Pure X: Pleasure Review
It is always dangerous when you first hear about a band via a killer single that you play on loop, especially when you like the song enough to put it in your year-end top 10 and put the band as a group to watch list. This was the case when I entered into the effect laden, relaxed haze of the debut LP Pleasure from Austin, TX band Pure X (formerly Pure Ecstasy). Luckily the previous songs I had loved were only pieces to the puzzle that is Pleasure, which is ten separate tracks that meld together into one of the most hypnotizing records of the year.
Throughout the album, the instruments seemed to be dragged in through the fog and spend their time fighting through the ether with the reverb drenched vocals. Album opener “Heavy Air,” in addition to having a title that is spot on in describing the song, is a good primer for the record. A good chunk of the nearly four minute track is spent being a warped out instrumental track, with the only vocals being distant ohh’s that serve more as another instrument than distinct singing. When the band does have actual words, the vocals are so shroud in effects that they seem to wash through the speakers, sometimes recognizable and sometimes not. Highlights include the previously mentioned “Easy,” another 2010 song “Voices,” the relaxed haze pop of “Twisted Mirror” and spooky, miasmic track “Surface.”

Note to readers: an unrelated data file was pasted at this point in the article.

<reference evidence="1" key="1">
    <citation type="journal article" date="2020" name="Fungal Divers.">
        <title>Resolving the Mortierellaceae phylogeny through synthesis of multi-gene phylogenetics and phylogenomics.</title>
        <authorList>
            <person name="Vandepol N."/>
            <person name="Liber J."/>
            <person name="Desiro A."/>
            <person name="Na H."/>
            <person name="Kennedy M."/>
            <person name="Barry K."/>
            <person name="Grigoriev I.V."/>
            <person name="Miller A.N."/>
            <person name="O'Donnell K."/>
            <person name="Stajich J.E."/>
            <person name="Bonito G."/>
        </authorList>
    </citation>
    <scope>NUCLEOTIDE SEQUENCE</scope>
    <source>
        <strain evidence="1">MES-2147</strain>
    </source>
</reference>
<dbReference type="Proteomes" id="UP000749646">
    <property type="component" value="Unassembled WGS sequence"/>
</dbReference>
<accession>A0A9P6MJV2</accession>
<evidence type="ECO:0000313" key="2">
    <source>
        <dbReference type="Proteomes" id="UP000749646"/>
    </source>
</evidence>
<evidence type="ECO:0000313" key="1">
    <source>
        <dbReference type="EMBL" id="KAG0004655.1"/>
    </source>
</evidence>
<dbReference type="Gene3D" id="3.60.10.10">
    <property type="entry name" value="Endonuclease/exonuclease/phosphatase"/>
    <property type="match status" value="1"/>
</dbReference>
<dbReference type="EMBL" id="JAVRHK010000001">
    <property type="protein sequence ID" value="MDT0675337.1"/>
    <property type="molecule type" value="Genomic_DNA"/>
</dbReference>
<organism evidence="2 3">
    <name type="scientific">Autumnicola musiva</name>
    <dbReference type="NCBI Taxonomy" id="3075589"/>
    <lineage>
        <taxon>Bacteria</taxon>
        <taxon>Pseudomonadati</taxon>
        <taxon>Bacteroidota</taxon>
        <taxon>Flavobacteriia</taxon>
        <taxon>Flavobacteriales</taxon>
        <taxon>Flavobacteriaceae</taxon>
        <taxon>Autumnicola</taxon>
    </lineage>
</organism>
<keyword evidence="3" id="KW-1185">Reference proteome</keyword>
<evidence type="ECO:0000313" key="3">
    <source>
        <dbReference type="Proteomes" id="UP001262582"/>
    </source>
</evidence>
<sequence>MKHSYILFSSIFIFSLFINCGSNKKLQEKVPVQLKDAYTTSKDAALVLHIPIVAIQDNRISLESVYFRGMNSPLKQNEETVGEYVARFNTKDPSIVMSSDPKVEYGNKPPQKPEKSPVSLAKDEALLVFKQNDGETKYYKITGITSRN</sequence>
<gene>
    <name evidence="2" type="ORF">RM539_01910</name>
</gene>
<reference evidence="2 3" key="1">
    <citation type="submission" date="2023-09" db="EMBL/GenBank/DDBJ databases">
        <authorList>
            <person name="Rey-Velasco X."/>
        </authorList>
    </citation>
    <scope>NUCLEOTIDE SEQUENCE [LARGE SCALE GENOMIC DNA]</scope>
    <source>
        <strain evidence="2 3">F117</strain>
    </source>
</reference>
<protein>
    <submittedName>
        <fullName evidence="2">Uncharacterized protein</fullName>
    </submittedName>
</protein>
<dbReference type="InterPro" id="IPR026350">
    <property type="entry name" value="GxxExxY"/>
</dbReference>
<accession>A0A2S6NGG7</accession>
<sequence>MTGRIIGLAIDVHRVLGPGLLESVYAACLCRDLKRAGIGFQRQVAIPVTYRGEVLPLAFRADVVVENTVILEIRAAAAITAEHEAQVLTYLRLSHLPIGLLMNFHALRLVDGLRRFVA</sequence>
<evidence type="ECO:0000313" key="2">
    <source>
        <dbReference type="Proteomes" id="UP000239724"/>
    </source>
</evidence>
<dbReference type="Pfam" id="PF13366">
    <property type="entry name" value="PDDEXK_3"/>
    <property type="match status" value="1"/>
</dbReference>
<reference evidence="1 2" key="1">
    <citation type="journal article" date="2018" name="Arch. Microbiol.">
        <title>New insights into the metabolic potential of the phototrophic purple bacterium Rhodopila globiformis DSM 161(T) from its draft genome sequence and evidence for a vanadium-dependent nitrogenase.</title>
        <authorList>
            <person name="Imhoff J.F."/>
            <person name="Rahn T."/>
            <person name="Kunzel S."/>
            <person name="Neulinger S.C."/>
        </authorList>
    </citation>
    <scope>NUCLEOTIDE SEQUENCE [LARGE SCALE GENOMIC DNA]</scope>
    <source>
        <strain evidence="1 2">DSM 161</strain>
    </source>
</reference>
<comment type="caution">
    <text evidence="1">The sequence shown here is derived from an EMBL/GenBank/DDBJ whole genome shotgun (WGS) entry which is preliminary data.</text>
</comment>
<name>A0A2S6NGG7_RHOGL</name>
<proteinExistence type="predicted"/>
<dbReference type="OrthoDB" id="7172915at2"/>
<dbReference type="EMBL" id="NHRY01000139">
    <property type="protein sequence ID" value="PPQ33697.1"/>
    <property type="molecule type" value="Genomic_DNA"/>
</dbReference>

I have already said I came to Pure X via a scintillating single, but the band prove to be much, much more on Pleasure. The 10 song, 37 minute record is a document in atmospheric pop music, a complete and engrossing collection of songs that, while solid on their own, seem to morph into something bigger in the context of the album. The album is even more striking knowing the band made it with no overdubs, which makes the groups wall of sound even more impressive. The group took their time from first single to debut album, but I can safely say that Pleasure gives me confidence that a band I picked to make waves in 2011 could, and should, live up to that hype.